Bay Snapshot

Fast Facts

FAQs

What Is An Estuary?
An estuary is a semi-enclosed body of water where freshwater from the rivers meets and mixes with the saltwater from the ocean. Estuaries are a transition zone from land to sea and support a spectacular abundance and diversity of wildlife. They are considered one of the most productive environments in the world and are often referred to as a “nursery ground” for fish, crustaceans and shellfish, where juvenile marine animals can hide from predators.
How Big is Tampa Bay?
Tampa Bay is Florida’s largest open-water estuary. It is 400 square miles, with a watershed more than five times that large, covering 2,200 square miles. On average, Tampa Bay measures only about 11 feet deep. However, many man-made shipping channels have been dredged to allow large ships a safe passageway. The largest shipping channel is 43 feet deep and 40 miles long.
What Are Some Other Basic Characteristics of Tampa Bay?
Tampa Bay is on the west central coast of Florida between 27.5° and 28°N latitude. The average annual temperature is a balmy 72°. The Tampa Bay area receives an average of 55 inches of precipitation each year and about 60% of the annual rainfall occurs during June through September. Tidal action results in currents of approximately 5.9 ft/s on ebb tides and approximately 3.9 ft/s on flood tides at the mouth of Tampa Bay. Freshwater inflow to Tampa Bay is about 525 billion gallons on an annual basis, with four major rivers (Alafia, Hillsborough, Little Manatee, and Manatee Rivers) contributing about 70%-85% of this. Salinity generally ranges over 25-38 ppt in Lower Tampa Bay, nearest the mouth of the bay. Old Tampa Bay, in the northern part of Tampa Bay, usually has salinities varying over 18-32 ppt and Hillsborough Bay has a salinity range of 15-30 ppt.
What is the Major Source of Pollution to Tampa Bay
Nitrogen is a major pollutant in Tampa Bay. Although it is an essential plant nutrient, excess amounts of nitrogen fuel the growth of algae that clouds the water and robs it of oxygen. Water with an overdose of nitrogen is often a murky pea-green color and is said to be “eutrophic.”

Wastewater (sewage) discharges were once a major source of nitrogen to Tampa Bay. However, in the 1970s, major improvements to sewage treatment plants reduced the nitrogen in the wastewater, or “effluent,” by more than 90 percent, leading to clearer water and sparking a recovery of seagrasses that continues to this day.

Currently, more than half the nitrogen entering Tampa Bay comes from stormwater runoff from urban and residential areas. Stormwater is the water that runs off the land with rainfall, carrying with it fertilizer and pesticide residues, as well as trash.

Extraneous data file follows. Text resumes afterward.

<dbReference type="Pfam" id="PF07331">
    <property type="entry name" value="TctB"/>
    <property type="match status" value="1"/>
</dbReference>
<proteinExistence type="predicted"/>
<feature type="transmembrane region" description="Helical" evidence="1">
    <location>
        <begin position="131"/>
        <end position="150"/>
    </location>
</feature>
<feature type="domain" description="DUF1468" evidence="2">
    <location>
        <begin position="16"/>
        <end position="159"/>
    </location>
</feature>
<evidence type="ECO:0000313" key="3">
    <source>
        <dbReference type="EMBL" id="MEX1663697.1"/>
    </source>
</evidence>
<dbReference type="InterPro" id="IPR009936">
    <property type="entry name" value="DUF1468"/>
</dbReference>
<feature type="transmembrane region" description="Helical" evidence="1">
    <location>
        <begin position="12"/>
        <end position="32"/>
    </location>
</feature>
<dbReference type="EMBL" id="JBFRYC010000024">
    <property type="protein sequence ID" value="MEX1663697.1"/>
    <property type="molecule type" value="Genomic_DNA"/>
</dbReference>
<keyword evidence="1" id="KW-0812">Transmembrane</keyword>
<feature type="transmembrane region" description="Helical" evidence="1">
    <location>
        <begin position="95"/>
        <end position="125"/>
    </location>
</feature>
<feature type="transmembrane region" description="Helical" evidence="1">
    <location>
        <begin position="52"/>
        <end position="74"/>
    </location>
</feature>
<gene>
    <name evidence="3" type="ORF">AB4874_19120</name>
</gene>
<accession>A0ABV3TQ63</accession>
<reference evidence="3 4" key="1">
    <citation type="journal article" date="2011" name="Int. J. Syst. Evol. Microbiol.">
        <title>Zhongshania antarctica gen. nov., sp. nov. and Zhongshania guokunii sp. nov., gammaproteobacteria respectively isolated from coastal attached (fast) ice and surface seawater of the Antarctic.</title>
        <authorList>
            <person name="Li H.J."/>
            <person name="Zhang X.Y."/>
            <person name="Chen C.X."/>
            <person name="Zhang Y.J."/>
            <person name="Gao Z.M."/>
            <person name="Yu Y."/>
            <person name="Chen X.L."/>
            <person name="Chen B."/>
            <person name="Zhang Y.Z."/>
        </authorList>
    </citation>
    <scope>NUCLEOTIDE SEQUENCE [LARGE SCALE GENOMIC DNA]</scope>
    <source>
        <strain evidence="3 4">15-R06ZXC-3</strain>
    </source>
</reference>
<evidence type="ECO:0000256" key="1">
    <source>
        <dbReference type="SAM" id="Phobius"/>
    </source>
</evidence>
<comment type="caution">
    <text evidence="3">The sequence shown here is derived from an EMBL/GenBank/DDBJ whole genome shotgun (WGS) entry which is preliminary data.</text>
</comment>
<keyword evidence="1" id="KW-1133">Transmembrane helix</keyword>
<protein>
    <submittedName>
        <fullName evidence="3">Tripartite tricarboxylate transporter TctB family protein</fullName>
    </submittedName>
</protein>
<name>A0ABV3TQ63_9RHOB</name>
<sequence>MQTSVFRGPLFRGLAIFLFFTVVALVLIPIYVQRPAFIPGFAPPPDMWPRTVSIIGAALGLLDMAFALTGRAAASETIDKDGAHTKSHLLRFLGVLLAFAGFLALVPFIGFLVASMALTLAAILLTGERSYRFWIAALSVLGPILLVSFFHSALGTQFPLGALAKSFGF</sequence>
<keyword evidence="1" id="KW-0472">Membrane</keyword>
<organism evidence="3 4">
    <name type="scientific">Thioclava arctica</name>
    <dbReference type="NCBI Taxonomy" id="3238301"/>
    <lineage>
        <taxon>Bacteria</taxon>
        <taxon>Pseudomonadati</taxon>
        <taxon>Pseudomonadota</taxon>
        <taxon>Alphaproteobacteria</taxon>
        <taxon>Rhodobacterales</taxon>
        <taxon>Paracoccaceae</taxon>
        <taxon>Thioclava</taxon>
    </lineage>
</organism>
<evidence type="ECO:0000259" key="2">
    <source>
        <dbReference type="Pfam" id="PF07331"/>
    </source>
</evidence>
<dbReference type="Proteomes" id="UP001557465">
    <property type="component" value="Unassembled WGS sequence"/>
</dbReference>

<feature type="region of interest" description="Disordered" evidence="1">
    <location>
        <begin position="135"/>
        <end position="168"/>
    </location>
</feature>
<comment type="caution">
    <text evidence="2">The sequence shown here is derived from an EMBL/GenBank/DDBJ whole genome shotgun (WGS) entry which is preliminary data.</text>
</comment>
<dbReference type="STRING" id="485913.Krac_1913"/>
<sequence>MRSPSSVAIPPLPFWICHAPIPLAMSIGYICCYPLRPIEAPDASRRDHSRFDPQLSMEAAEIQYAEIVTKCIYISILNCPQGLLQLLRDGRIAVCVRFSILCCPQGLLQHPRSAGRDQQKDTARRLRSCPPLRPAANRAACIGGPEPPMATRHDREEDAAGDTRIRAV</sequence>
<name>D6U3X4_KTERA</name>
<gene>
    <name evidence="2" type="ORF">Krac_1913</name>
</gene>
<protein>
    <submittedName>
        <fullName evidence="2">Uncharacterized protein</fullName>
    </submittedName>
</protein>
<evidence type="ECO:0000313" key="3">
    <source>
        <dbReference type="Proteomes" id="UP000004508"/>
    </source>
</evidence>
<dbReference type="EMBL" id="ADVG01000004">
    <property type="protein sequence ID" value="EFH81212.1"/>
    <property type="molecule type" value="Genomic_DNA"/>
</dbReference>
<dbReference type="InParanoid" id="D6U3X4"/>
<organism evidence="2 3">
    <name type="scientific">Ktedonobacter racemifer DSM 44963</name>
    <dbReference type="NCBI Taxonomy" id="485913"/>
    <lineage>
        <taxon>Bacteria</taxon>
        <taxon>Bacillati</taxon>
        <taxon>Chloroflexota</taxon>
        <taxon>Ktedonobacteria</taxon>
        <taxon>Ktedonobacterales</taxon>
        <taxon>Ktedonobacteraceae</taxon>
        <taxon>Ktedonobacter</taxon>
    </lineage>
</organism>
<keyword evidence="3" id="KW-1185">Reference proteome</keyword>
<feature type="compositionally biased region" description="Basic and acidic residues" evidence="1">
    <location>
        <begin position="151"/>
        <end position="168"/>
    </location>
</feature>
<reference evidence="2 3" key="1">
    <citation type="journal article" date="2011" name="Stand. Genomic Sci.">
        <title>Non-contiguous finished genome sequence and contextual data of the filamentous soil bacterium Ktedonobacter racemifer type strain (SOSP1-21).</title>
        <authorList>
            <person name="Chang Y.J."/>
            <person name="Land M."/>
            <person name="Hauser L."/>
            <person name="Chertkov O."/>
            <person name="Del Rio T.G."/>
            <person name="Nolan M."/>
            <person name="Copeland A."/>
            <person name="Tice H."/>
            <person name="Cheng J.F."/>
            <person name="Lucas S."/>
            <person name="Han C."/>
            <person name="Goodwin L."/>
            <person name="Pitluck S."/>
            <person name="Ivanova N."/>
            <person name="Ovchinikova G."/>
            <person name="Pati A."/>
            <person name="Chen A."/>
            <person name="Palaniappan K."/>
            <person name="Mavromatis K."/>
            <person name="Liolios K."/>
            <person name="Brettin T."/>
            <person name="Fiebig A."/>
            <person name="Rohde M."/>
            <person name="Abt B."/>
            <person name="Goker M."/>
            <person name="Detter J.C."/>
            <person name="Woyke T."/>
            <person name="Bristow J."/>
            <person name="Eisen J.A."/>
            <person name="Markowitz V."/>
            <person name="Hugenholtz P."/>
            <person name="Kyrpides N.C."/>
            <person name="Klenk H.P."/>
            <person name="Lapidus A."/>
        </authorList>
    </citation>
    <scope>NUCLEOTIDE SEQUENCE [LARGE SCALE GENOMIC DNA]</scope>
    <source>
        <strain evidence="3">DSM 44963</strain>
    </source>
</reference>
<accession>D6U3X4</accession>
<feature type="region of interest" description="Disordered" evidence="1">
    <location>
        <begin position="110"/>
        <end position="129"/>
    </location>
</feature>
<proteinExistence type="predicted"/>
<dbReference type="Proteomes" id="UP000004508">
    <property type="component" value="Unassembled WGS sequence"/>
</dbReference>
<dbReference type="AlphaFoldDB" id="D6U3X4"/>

About one-quarter of the present nitrogen load to Tampa Bay comes from atmospheric deposition, or air pollution, primarily from power plants and automobiles. Wastewater treatment plants and industrial discharges are relatively small sources of nitrogen loading to the bay today.

What Are Some Other Threats to the Bay?
Other major threats include significant loss of habitat. Since the 1950s, almost half of the bay’s original marshes and mangroves have been lost, half of its natural shoreline has been altered by construction of roads, causeways, subdivisions and other development, and 40 percent of its underwater seagrass beds have disappeared.
What Are Some Important Habitats in Tampa Bay?
Mangrove forests are important because they trap and cycle pollutants and they provide shelter and nursery areas for fish, crustaceans, and shellfish. Mangroves also function as the basis of the food chain for a multitude of marine species such as snook, snapper, tarpon, jack, sheepshead, red drum, oysters, crabs and shrimp. In addition, mangrove forests protect uplands from storms, waves and floods. They are the dominant wetland vegetation type in the Tampa Bay watershed. Tampa Bay supports red, black and white mangrove species. Red mangroves grow closest to the water, followed by blacks and then whites.

Salt marshes are composed of a variety of plants, mainly rushes, sedges and grasses. Animals seek refuge from predators in the thick marsh vegetation. After salt marsh plants die, microorganisms break the plants down into detritus, which serves as a food source for many small animals. As tidal waters move up into the marsh and then retreat, detritus is carried and distributed throughout the estuary. The primary salt marsh species in Tampa Bay is spartina alterniflora, or smooth cordgrass.

Seagrass beds help maintain water clarity by trapping fine sediments and particles with their leaves. They stabilize the sediment with their roots and rhizomes in much the same way that land grasses slow soil erosion. They provide shelter for many fishes, crustaceans, and shellfish; and they and the organisms that grow on them are food for many marine animals and water birds. Three types of seagrasses dominate in Tampa Bay: Halodule wrightii, or shoal grass; Thalassia testudinum or turtle grass; and Syringodium filiforme or manatee grass.

What is the Tampa Bay Estuary Program?